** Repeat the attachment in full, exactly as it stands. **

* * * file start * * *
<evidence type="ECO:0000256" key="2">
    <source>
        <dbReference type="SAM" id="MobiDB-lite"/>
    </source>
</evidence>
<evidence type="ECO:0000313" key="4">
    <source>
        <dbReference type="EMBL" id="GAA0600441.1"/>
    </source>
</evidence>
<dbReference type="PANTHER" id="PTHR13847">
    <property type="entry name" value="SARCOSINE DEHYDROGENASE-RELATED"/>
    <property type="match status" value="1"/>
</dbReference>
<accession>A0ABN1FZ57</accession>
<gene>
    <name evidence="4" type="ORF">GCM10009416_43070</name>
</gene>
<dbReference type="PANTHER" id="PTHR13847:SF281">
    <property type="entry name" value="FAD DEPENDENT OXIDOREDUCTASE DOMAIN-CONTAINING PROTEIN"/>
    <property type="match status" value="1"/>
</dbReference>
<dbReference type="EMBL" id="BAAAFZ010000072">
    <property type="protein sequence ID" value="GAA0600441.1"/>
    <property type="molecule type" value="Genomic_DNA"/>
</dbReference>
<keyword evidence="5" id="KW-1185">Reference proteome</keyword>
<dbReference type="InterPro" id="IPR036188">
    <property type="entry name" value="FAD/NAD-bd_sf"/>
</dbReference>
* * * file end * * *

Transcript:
<evidence type="ECO:0000256" key="2">
    <source>
        <dbReference type="SAM" id="MobiDB-lite"/>
    </source>
</evidence>
<evidence type="ECO:0000313" key="4">
    <source>
        <dbReference type="EMBL" id="GAA0600441.1"/>
    </source>
</evidence>
<dbReference type="PANTHER" id="PTHR13847">
    <property type="entry name" value="SARCOSINE DEHYDROGENASE-RELATED"/>
    <property type="match status" value="1"/>
</dbReference>
<accession>A0ABN1FZ57</accession>
<gene>
    <name evidence="4" type="ORF">GCM10009416_43070</name>
</gene>
<dbReference type="PANTHER" id="PTHR13847:SF281">
    <property type="entry name" value="FAD DEPENDENT OXIDOREDUCTASE DOMAIN-CONTAINING PROTEIN"/>
    <property type="match status" value="1"/>
</dbReference>
<dbReference type="EMBL" id="BAAAFZ010000072">
    <property type="protein sequence ID" value="GAA0600441.1"/>
    <property type="molecule type" value="Genomic_DNA"/>
</dbReference>
<keyword evidence="5" id="KW-1185">Reference proteome</keyword>
<dbReference type="InterPro" id="IPR036188">
    <property type="entry name" value="FAD/NAD-bd_sf"/>
</dbReference>